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How the AIDS Epidemic Was an Attack on Imagination

Opening today at NYU Fales Library, "positive/negative: HIV/AIDS" is a multimedia exploration of the devastating epidemic in 1980s and 90s New York.
October 12, 2015, 2:25pm
Untitled poster from the Group Material Archive, Fales Library

Positive/negative: HIV/AIDS, which opens today at NYU Fales Library, is an examination of the AIDS epidemic in 1980s and 90s New York. The show exhibits the effect of AIDS not only on the arts, but also on politics, education, and religion. In this spirit, positive/negative: HIV/AIDS comprises a vast range of material—including everything from correspondence and photographs to clothing and posters—and aims to illustrate the widespread and lasting cultural influence of the disease.

The show itself came about almost by chance. In fact, “Fales did not intentionally set out to document this epidemic," says Fales media archivist—and the show's curator—Brent Phillips in the press release. Instead, in sifting through the impressive amalgamation of archives housed in Fales as part of the library’s permanent “Downtown Collection,” Phillips virtually fell upon a narrative reflecting the “violent disruption of imagination, the overwhelming loss, and the nearly unprecedented humanitarian achievement AIDS motivated," he says.

Hunter Reynolds /Patina du Prey’s Memorial Dress. Photo: Maxine Henryson

Incidentally, positive/negative: HIV/AIDS reveals an important gap in our nation's institutional history—a crisis which, as Phillips puts it, has "become mostly a footnote in American history books." It is, therefore, an ideal instructional gesture on the part of Fales and NYU, an educational establishment that was once in the geographical heart of the epidemic. “My hope is that [the show] will help our younger generation gain a better understanding how America responded to this disease at its onset,” the curator explains to The Creators Project. "[…] They didn't live through the nightmare; they didn’t see their peers suffer and die from the horrific and disfiguring effects of HIV. For many, there is little or no way of connecting or relating." He adds, "Hopefully those who view the exhibition—both young or old—can bear witness to the bravery, courage, and creativity on display during those dark years.”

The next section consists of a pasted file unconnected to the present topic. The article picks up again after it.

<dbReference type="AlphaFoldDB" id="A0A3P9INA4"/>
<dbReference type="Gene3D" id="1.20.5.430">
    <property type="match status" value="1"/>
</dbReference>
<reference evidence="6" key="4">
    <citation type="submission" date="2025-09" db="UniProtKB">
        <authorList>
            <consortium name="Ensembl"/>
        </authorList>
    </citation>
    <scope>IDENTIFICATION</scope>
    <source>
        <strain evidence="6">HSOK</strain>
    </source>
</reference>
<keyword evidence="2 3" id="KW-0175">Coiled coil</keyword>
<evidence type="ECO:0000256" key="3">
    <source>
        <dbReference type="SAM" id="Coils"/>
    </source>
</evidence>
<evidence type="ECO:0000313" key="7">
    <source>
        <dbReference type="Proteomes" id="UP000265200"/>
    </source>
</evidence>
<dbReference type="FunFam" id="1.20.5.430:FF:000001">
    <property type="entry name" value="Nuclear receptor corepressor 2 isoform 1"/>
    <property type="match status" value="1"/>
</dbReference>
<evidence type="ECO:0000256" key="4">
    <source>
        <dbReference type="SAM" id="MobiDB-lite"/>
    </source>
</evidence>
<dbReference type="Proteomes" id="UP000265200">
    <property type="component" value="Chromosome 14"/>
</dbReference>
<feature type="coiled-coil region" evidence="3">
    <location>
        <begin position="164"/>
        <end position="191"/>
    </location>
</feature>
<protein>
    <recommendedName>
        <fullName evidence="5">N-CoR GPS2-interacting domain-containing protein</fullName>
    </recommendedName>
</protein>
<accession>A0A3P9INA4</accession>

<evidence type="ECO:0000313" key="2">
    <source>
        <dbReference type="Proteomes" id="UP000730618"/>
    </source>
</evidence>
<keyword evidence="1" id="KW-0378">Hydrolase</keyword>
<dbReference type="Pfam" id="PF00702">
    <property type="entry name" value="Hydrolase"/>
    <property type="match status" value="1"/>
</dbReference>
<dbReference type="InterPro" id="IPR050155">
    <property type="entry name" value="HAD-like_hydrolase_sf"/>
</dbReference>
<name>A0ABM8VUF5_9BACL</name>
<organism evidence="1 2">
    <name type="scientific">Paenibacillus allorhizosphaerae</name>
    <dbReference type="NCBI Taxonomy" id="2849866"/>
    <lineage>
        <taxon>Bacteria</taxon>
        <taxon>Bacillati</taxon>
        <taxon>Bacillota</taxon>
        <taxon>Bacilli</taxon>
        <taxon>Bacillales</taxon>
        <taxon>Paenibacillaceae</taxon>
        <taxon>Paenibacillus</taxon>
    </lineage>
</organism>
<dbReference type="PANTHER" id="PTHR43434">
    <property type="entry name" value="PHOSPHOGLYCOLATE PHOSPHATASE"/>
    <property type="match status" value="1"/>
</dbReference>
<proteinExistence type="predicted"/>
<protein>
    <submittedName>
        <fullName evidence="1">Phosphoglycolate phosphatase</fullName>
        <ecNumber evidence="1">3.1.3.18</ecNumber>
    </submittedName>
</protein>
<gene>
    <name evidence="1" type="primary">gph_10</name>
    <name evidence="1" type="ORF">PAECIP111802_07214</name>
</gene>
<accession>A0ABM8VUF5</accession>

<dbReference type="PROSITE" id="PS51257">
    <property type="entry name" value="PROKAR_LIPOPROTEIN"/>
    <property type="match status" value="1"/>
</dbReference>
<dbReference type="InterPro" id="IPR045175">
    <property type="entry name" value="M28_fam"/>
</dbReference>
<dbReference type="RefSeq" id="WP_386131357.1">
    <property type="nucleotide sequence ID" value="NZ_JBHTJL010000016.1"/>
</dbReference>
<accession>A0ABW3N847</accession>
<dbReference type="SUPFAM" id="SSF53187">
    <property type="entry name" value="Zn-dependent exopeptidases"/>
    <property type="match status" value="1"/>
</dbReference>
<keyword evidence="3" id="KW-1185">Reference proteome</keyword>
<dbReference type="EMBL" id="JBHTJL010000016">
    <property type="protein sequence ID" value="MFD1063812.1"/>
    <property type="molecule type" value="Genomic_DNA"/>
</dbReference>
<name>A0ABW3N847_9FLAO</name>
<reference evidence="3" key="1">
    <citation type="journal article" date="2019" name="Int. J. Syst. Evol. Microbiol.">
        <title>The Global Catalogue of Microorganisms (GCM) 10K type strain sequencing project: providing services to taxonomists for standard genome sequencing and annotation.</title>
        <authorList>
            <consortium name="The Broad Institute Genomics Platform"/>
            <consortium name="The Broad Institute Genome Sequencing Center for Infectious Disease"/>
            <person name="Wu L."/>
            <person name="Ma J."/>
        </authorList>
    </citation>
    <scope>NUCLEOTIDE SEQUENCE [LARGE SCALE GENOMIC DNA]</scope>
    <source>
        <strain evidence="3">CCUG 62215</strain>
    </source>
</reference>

Untitled photo: David Wojnarowicz

positive/negative: HIV/AIDS will be on display from October 12th to January 15th, 2016 at the Tracey/Berry Gallery in NYU’s Bobst Library. Learn more about the Fales Library and Special Collections here.

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